Man no longer worships the old gods; forgotten and forsaken, they have become nothing more than myth and legend. But all that is about to change. After the ruins of a vast, ancient civilization are discovered on the ocean floor, Coast Guard officers find a series of derelict ships drifting in the current-high-priced yachts and leaking fishing boats, all ransacked, splattered in blood, their crews missing and presumed dead. And that’s just the beginning. Vacationing artist Larry Neuhaus has just witnessed a gruesome shark attack, a young couple torn apart right before his eyes….at least, he thinks it was a shark. And when one of these victims turns out to be the only son of Roger Hays, the most powerful man in the country, things go from bad to worse. Now, to stop the carnage, Larry and his new-found friends must work together to unravel a mystery as old as time, and face an enemy as dark as the ocean depths…
It’s not often I find myself short of words on a book I’ve recently read, but such is the case with Michael West’s Poseidon’s Children. An odd mish-mash of various genres – horror, thriller, sci-fi, and urban fantasy – West here crafts a tale of a group of disparate characters stumbling across the existence of shape-shifting creatures that tie into the newly discovered city of Atlantis.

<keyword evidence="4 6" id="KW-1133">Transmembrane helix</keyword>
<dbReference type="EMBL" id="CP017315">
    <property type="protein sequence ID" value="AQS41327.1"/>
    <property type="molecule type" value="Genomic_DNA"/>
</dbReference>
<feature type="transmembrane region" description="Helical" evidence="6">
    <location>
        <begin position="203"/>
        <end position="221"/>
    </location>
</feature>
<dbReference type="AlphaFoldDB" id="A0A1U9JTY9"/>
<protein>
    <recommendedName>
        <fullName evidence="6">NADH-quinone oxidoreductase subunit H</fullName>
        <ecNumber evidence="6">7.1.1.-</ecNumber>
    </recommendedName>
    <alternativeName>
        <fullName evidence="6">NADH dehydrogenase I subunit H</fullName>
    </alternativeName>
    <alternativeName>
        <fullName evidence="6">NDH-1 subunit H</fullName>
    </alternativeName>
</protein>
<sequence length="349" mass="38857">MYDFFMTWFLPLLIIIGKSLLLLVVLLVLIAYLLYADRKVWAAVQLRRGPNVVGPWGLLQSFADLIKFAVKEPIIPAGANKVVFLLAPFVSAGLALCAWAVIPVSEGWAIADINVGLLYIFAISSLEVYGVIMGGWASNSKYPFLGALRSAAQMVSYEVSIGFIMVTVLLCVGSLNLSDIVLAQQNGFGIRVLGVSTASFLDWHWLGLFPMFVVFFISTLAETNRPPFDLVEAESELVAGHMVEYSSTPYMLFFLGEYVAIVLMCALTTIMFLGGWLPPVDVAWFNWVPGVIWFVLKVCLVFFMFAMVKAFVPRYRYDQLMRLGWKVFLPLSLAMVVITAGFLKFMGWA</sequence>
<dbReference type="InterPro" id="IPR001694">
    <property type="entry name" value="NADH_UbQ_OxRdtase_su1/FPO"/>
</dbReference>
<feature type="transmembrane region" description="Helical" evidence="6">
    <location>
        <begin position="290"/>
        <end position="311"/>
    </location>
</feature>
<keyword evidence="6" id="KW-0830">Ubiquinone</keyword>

West takes his time moving his characters into position, so some readers may find the first half of the novel slow. But there’s little fat here, as his scenes all serve the purpose of providing some characterisation or deepening the mystery of what may be taking place within the town of Colonial Bay.
I liked West’s writing style; neither too wordy or too simple. But some of his characters failed to strike a chord for me. Perhaps this is because there are quite a few he juggles – arguably too many, as some are lost in the stampede within a novel of only 300 or so pages. Or perhaps it had more to do with certain characters being fairly generic, be it the “crazy leader”, the “nasty mob boss”, or the “sympathetic local”.
Regardless, this was a perfectly serviceable book that threw out some interesting new ideas. Being the first book in a series, a few plot threads are left dangling, but enough is explained that most will be satisfied.
I’ll likely be searching out more from Michael West in the near future.
3 Sunken Monoliths for Poseidon’s Children.
Note: The edition I own from Seventh Star Press features random changes in font size throughout much of the book. It’s not massive in difference, but large enough to be distracting from the story and downright confusing as I can’t for the life of me imagine why a publisher would endorse such a thing…
I have reviewed 81 books so far this year.